To Robert Morris
Head Quarters Trenton 30th Decemr 1776.
We have the greatest Occasion at present for hard Money, to pay a certain set of People who are of particular use to us. If you could possibly collect a Sum, if it were but One hundred or one hundred and fifty Pounds it would be of great Service. Silver would be most convenient.1
I am taking every Measure to improve our late lucky Blow, and hope to be successful; the greatest impediment to our Motion is, the want of provisions, if it lays in your way to give the Commissary any advice or Assistance in that Way I am sure you will do it. Some of the Troops are yet on the other Side of the River, only waiting for provisions. Jersey has been swept so clean that there is no dependance upon any thing there. I am Dear Sir Your most obt Servt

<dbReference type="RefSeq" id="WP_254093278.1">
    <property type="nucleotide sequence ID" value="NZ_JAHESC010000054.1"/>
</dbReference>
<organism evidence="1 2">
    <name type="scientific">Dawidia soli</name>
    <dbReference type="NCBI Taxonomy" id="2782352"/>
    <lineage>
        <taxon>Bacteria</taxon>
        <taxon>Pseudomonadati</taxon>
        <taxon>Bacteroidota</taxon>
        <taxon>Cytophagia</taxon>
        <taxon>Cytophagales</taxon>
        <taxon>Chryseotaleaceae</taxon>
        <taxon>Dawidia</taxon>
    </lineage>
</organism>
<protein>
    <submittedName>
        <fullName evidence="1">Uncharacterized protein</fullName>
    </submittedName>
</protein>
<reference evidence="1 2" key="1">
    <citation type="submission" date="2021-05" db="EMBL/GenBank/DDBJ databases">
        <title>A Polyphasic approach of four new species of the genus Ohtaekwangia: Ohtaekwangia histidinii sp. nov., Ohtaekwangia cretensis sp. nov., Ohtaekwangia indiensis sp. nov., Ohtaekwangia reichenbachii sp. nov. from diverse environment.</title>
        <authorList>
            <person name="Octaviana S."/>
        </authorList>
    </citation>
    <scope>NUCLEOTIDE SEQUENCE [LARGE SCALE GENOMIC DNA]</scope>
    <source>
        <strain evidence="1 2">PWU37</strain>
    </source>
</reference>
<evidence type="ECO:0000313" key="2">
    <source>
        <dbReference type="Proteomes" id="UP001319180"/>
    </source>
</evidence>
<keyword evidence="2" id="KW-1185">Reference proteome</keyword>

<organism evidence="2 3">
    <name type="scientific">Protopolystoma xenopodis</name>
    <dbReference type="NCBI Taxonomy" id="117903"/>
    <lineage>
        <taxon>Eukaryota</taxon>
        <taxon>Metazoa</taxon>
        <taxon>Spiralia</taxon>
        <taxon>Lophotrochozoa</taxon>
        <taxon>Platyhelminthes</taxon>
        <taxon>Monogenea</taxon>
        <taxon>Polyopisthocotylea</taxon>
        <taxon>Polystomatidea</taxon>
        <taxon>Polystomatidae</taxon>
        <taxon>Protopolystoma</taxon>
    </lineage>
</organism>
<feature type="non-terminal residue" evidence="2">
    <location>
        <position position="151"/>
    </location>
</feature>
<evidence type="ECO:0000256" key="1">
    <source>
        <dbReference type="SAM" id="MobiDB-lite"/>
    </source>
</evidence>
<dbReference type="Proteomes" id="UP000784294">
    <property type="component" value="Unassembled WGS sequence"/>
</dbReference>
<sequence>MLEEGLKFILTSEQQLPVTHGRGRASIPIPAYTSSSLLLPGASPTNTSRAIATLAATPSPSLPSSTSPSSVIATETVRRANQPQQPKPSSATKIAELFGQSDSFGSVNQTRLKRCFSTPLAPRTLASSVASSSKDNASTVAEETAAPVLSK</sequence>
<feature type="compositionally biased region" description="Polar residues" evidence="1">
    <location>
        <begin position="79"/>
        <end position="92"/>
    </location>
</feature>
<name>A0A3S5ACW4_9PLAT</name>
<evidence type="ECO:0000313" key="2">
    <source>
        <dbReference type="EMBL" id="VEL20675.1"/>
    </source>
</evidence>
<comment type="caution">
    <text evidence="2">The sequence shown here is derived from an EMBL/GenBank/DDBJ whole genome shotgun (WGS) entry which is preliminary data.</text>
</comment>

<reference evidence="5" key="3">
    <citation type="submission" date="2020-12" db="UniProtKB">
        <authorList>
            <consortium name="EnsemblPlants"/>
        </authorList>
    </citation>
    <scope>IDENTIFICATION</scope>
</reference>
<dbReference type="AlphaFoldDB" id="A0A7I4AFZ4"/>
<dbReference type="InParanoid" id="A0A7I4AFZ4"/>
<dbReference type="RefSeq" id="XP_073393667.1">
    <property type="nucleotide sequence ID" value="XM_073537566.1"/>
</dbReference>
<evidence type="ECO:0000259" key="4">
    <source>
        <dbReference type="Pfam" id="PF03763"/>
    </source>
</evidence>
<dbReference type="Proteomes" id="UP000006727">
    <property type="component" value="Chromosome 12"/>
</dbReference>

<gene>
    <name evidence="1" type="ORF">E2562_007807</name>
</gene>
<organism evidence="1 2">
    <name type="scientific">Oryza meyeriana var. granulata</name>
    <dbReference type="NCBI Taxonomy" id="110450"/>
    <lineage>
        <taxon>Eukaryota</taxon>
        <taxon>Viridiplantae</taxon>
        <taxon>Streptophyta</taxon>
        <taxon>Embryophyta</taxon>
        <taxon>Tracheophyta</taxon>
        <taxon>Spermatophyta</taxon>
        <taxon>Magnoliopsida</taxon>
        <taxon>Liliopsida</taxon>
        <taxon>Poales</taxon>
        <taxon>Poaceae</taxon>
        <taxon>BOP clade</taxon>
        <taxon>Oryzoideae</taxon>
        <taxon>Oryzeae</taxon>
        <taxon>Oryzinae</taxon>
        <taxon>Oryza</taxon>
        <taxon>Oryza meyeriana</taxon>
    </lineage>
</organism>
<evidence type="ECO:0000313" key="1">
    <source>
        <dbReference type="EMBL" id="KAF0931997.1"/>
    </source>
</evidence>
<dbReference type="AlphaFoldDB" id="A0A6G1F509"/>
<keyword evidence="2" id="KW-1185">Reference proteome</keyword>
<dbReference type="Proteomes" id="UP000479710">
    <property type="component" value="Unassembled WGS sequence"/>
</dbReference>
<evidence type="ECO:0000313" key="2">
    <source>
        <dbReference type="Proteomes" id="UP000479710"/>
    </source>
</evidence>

LS, in Tench Tilghman’s writing, DNA:PCC, item 152. Tilghman addressed the cover: “To The Honble Robert Morris Esqr. at Philadelphia.”
1. This money was for the payment of spies. GW took great pains throughout the war to avoid disclosing the identity of persons who undertook such work for him.